Friday, March 31, 2023

# Part 4 of 4: Defence Lasers and Optronic Systems: Gas Laser Electronics

Carbon dioxide and helium-neon lasers are the two commonly used gas lasers used in tactical military applications. High-power lasers, such as carbon dioxide gas dynamic lasers, hydrogen fluoride/deuterium fluoride lasers and chemical oxy-iodine lasers, which can generate mega-watts of CW power for directed-energy weapon applications, are also broadly classified as gas lasers. These lasers are pumped by gas dynamics or by chemical reactions. Focus in this concluding part of the article is on gas laser electronics with emphasis on the role of electronics in gas lasers having potential for tactical military applications -- Dr Anil K. Maini and Nakul Maini

In the third topology, constant power output fly-back converter is used. The DC to DC converter is designed to produce an open circuit output voltage of 10-15kV and a power output delivery rating equal to product of a little more than the required magnitude of DC voltage and desired discharge current. As a consequence, the converter output voltage rapidly drops to the desired value after the discharge is initiated.

Diode-capacitor multiplier chain
There are two common voltage multiplier configurations, one for the odd multiplication factors (Fig. 4) and the other for even multiplication factors (Fig. 5). The output voltage in case of multiplier configuration shown in Fig. 4 is given by:

In the case of multiplier chain with even multiplication factor, the output voltage is given by:

In both cases, C1=C2=C3=C4=C5=C6= C7=C8=C, n is the multiplication factor, f is frequency of operation equal to power-line frequency for AC-DC power supply and the switching frequency in case of a switched mode power supply. VP is the peak amplitude of the voltage applied to the input of multiplier chain. Also, in both cases, multiplied output voltage is equal to nVP, provided the bracketed term in the denominator is zero or negligible. This is possible for large value of capacitance C.

Another voltage multiplier circuit that offers a superior performance is the one that uses unequal capacitors. Fig. 6 shows the circuit configuration.

Helium-neon power supply circuits

The most commonly used helium-neon laser power supply circuit is a push-pull type high-frequency switched mode DC-to-AC power supply cascaded to a diode-capacitor type voltage multiplier chain, as shown in Fig. 7. The push-pull circuit generates a high-frequency square waveform across transformer secondary, which is then multiplied to generate the starting high voltage for the discharge tube. The push-pull circuit here is configured around a switching control IC type LM3524.

It may be mentioned here that, a large number of control ICs intended for switching power supply design are commercially available. Some of the other popular type numbers include TL497, TL594 and TDA8130. Their data sheets contain typical application circuits for switching supply design.

When discharge occurs, the voltage falls to a lower value to supply the sustaining discharge current through the ballast resistance. The rest of the voltage is dropped across the multiplier chain components. In some cases, the sustaining voltage may be tapped from an earlier point in the chain for better overall performance. In that case, the output of the multiplier chain feeds the discharge tube through a relatively high resistance of the order of tens of mega-ohms and the sustaining voltage feeds the tube through the ballast resistance.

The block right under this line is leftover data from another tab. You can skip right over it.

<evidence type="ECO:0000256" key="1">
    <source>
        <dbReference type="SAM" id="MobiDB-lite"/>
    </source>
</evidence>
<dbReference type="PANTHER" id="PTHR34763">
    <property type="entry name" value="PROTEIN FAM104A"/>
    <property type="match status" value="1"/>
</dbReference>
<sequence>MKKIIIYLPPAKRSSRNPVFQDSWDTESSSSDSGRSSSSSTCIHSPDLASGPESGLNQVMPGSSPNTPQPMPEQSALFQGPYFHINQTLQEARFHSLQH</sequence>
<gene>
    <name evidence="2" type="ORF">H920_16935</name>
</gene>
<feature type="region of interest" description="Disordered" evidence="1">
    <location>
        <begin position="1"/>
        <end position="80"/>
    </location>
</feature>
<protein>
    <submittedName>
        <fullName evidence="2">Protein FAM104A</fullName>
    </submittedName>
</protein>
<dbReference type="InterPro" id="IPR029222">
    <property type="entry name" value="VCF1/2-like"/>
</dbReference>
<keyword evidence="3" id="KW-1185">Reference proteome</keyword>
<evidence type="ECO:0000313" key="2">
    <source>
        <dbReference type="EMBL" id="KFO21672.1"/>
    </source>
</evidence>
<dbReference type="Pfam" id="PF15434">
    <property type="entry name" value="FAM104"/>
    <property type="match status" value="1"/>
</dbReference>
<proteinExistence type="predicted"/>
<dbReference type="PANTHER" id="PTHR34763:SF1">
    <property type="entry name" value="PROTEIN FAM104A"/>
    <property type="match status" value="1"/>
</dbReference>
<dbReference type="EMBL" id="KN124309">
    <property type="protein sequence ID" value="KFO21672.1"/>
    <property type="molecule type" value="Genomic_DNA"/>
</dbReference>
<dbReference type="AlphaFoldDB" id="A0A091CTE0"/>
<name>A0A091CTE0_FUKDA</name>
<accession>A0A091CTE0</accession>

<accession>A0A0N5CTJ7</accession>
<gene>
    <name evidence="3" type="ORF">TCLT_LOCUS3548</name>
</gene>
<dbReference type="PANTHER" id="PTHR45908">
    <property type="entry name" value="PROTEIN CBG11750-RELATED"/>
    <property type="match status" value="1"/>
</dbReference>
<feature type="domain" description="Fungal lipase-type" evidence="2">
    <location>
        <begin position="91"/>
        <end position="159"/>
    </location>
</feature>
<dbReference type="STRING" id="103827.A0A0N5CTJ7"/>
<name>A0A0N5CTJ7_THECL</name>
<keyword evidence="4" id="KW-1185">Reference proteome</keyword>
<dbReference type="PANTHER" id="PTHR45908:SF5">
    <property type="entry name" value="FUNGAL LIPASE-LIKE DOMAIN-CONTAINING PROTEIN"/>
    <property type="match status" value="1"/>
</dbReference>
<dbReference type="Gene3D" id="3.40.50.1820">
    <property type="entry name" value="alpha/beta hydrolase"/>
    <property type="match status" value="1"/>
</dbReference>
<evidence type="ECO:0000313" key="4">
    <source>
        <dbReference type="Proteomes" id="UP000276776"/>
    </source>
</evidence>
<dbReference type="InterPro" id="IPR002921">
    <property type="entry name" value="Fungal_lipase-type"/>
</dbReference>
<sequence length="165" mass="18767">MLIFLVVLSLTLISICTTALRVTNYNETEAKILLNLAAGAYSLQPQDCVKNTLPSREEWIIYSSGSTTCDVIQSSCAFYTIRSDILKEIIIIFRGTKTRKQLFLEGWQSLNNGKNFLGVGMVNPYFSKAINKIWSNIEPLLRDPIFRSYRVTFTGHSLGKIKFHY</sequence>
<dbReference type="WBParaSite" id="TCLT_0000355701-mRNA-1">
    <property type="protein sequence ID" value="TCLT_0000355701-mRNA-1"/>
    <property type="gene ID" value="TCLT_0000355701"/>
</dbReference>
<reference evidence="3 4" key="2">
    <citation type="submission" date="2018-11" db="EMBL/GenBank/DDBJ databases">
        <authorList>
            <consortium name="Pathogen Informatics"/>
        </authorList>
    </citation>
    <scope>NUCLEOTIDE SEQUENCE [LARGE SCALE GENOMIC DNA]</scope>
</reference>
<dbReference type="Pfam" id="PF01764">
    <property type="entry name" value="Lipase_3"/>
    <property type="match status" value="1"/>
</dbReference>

The other common circuit topology is the one where the power supply generates the voltage required to sustain the discharge and a high-voltage trigger circuit generates the starting voltage to initiate the discharge. Fig. 8 shows a typical circuit. The power supply is configured around an externally driven fly-back type DC-to-DC converter. The ballast resistance is split into two resistances.

Initially, when there is no discharge, the voltage appearing after RSENSE is equal to open circuit voltage. A fraction of this voltage is compared with VREF and the comparator drives the high-voltage trigger circuit configured around SCR, R-C components and trigger transformer. As soon as discharge is struck, voltage appearing after RSENSE drops and the drive pulses are withdrawn from SCR gate. The power supply provides the discharge current through series connection of resistors constituting ballast resistance.

In the third circuit topology, the converter circuit is designed to deliver an output power equal to the product of the required sustaining voltage at the power supply output and the discharge current. Since it is a constant-output-power converter, the output voltage would increase without limit in the ideal case in the event of zero current drawn from the power supply. When the output voltage exceeds the required initiating voltage, the plasma current drawn from the power supply forces the output voltage to fall to the sustaining voltage governed by the output power capability of the converter.

Compact helium-neon laser power supplies are commercially available both as AC-operated bench-top versions as well as DC-operated supplies for OEM market (Fig. 10). Helium-neon lasers with an integrated power supply are also available (Fig. 11).

Power supplies for ring laser gyroscope sensors
A ring laser gyroscope comprises a helium-neon ring laser cavity with two counter-propagating laser beams. A ring laser gyroscope, which is the heart of the inertial navigation systems of modern aircraft, missiles etc, makes use of a ring helium-neon laser in a closed cavity. Without going into details of its operational principle, it would suffice to mention here that stability of discharge current in each arm of the ring laser cavity is very crucial for proper functioning of the device. Also, it is important to have a stable value of difference between the currents in the two arms.